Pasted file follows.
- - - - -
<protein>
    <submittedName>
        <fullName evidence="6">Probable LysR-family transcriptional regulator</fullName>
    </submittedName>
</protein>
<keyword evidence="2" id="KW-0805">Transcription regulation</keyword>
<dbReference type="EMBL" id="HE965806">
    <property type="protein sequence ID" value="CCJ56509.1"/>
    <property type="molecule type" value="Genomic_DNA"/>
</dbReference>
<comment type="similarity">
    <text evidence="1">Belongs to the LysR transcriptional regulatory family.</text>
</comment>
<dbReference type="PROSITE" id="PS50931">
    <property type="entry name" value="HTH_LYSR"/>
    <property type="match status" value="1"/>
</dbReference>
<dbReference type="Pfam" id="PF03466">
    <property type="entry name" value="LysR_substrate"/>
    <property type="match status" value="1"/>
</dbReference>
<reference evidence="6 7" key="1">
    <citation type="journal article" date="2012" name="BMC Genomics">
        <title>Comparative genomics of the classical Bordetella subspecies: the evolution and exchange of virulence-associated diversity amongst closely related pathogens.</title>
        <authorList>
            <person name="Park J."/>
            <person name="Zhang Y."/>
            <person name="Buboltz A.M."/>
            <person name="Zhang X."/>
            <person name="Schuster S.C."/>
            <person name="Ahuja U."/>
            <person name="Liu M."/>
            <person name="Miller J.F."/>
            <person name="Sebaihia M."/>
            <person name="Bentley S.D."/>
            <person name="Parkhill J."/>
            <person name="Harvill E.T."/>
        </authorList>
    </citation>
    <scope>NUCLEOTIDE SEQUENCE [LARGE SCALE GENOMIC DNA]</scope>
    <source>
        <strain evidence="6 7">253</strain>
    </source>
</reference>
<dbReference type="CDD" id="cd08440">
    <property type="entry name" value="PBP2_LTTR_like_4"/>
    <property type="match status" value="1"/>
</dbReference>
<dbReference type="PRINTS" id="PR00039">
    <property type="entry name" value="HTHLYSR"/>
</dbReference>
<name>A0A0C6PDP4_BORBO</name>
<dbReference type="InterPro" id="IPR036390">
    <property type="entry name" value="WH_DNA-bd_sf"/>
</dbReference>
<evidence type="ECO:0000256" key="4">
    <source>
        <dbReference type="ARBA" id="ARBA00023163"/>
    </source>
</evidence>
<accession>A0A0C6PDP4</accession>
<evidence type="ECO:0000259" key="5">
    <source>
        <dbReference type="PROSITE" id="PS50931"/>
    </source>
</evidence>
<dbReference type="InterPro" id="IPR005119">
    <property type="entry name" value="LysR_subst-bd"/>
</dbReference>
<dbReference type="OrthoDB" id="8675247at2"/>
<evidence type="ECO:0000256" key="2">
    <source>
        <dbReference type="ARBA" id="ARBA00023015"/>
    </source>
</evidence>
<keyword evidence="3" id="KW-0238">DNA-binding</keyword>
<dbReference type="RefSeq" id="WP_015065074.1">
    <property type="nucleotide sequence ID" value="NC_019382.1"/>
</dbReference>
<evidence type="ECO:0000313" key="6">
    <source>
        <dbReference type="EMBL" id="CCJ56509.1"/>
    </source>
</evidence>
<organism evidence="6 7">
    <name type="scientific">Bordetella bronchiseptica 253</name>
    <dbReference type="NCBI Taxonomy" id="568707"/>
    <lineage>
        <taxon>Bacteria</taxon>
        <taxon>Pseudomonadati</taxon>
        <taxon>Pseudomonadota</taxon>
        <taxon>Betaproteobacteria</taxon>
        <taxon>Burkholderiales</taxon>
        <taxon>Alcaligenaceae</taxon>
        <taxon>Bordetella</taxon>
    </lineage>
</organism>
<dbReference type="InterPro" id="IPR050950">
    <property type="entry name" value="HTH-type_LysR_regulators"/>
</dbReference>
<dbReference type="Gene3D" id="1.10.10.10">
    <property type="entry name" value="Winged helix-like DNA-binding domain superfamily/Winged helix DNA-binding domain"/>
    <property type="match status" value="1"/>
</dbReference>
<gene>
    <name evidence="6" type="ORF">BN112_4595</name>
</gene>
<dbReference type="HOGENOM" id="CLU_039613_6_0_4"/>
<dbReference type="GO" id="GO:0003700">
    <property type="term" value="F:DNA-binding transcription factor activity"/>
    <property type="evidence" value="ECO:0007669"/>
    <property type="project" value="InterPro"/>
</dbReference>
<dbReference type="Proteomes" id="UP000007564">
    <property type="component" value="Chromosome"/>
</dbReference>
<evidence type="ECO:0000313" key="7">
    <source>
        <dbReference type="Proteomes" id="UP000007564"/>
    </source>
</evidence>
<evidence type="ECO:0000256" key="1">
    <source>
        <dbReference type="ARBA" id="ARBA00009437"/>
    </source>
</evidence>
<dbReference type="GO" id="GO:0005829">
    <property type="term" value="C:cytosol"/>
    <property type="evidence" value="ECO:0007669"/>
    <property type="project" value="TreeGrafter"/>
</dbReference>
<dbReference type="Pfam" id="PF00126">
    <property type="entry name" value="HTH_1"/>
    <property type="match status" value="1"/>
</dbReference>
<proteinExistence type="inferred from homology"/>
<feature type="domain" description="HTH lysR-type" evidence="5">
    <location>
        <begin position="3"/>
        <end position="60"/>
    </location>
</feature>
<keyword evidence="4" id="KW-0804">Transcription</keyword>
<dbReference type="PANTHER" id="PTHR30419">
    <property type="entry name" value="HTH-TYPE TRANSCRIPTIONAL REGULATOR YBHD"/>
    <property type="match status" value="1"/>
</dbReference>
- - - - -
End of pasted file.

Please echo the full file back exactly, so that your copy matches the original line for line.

<protein>
    <submittedName>
        <fullName evidence="6">Probable LysR-family transcriptional regulator</fullName>
    </submittedName>
</protein>
<keyword evidence="2" id="KW-0805">Transcription regulation</keyword>
<dbReference type="EMBL" id="HE965806">
    <property type="protein sequence ID" value="CCJ56509.1"/>
    <property type="molecule type" value="Genomic_DNA"/>
</dbReference>
<comment type="similarity">
    <text evidence="1">Belongs to the LysR transcriptional regulatory family.</text>
</comment>
<dbReference type="PROSITE" id="PS50931">
    <property type="entry name" value="HTH_LYSR"/>
    <property type="match status" value="1"/>
</dbReference>
<dbReference type="Pfam" id="PF03466">
    <property type="entry name" value="LysR_substrate"/>
    <property type="match status" value="1"/>
</dbReference>
<reference evidence="6 7" key="1">
    <citation type="journal article" date="2012" name="BMC Genomics">
        <title>Comparative genomics of the classical Bordetella subspecies: the evolution and exchange of virulence-associated diversity amongst closely related pathogens.</title>
        <authorList>
            <person name="Park J."/>
            <person name="Zhang Y."/>
            <person name="Buboltz A.M."/>
            <person name="Zhang X."/>
            <person name="Schuster S.C."/>
            <person name="Ahuja U."/>
            <person name="Liu M."/>
            <person name="Miller J.F."/>
            <person name="Sebaihia M."/>
            <person name="Bentley S.D."/>
            <person name="Parkhill J."/>
            <person name="Harvill E.T."/>
        </authorList>
    </citation>
    <scope>NUCLEOTIDE SEQUENCE [LARGE SCALE GENOMIC DNA]</scope>
    <source>
        <strain evidence="6 7">253</strain>
    </source>
</reference>
<dbReference type="CDD" id="cd08440">
    <property type="entry name" value="PBP2_LTTR_like_4"/>
    <property type="match status" value="1"/>
</dbReference>
<dbReference type="PRINTS" id="PR00039">
    <property type="entry name" value="HTHLYSR"/>
</dbReference>
<name>A0A0C6PDP4_BORBO</name>
<dbReference type="InterPro" id="IPR036390">
    <property type="entry name" value="WH_DNA-bd_sf"/>
</dbReference>
<evidence type="ECO:0000256" key="4">
    <source>
        <dbReference type="ARBA" id="ARBA00023163"/>
    </source>
</evidence>
<accession>A0A0C6PDP4</accession>
<evidence type="ECO:0000259" key="5">
    <source>
        <dbReference type="PROSITE" id="PS50931"/>
    </source>
</evidence>
<dbReference type="InterPro" id="IPR005119">
    <property type="entry name" value="LysR_subst-bd"/>
</dbReference>
<dbReference type="OrthoDB" id="8675247at2"/>
<evidence type="ECO:0000256" key="2">
    <source>
        <dbReference type="ARBA" id="ARBA00023015"/>
    </source>
</evidence>
<keyword evidence="3" id="KW-0238">DNA-binding</keyword>
<dbReference type="RefSeq" id="WP_015065074.1">
    <property type="nucleotide sequence ID" value="NC_019382.1"/>
</dbReference>
<evidence type="ECO:0000313" key="6">
    <source>
        <dbReference type="EMBL" id="CCJ56509.1"/>
    </source>
</evidence>
<organism evidence="6 7">
    <name type="scientific">Bordetella bronchiseptica 253</name>
    <dbReference type="NCBI Taxonomy" id="568707"/>
    <lineage>
        <taxon>Bacteria</taxon>
        <taxon>Pseudomonadati</taxon>
        <taxon>Pseudomonadota</taxon>
        <taxon>Betaproteobacteria</taxon>
        <taxon>Burkholderiales</taxon>
        <taxon>Alcaligenaceae</taxon>
        <taxon>Bordetella</taxon>
    </lineage>
</organism>
<dbReference type="InterPro" id="IPR050950">
    <property type="entry name" value="HTH-type_LysR_regulators"/>
</dbReference>
<dbReference type="Gene3D" id="1.10.10.10">
    <property type="entry name" value="Winged helix-like DNA-binding domain superfamily/Winged helix DNA-binding domain"/>
    <property type="match status" value="1"/>
</dbReference>
<gene>
    <name evidence="6" type="ORF">BN112_4595</name>
</gene>
<dbReference type="HOGENOM" id="CLU_039613_6_0_4"/>
<dbReference type="GO" id="GO:0003700">
    <property type="term" value="F:DNA-binding transcription factor activity"/>
    <property type="evidence" value="ECO:0007669"/>
    <property type="project" value="InterPro"/>
</dbReference>
<dbReference type="Proteomes" id="UP000007564">
    <property type="component" value="Chromosome"/>
</dbReference>
<evidence type="ECO:0000313" key="7">
    <source>
        <dbReference type="Proteomes" id="UP000007564"/>
    </source>
</evidence>
<evidence type="ECO:0000256" key="1">
    <source>
        <dbReference type="ARBA" id="ARBA00009437"/>
    </source>
</evidence>
<dbReference type="GO" id="GO:0005829">
    <property type="term" value="C:cytosol"/>
    <property type="evidence" value="ECO:0007669"/>
    <property type="project" value="TreeGrafter"/>
</dbReference>
<dbReference type="Pfam" id="PF00126">
    <property type="entry name" value="HTH_1"/>
    <property type="match status" value="1"/>
</dbReference>
<proteinExistence type="inferred from homology"/>
<feature type="domain" description="HTH lysR-type" evidence="5">
    <location>
        <begin position="3"/>
        <end position="60"/>
    </location>
</feature>
<keyword evidence="4" id="KW-0804">Transcription</keyword>
<dbReference type="PANTHER" id="PTHR30419">
    <property type="entry name" value="HTH-TYPE TRANSCRIPTIONAL REGULATOR YBHD"/>
    <property type="match status" value="1"/>
</dbReference>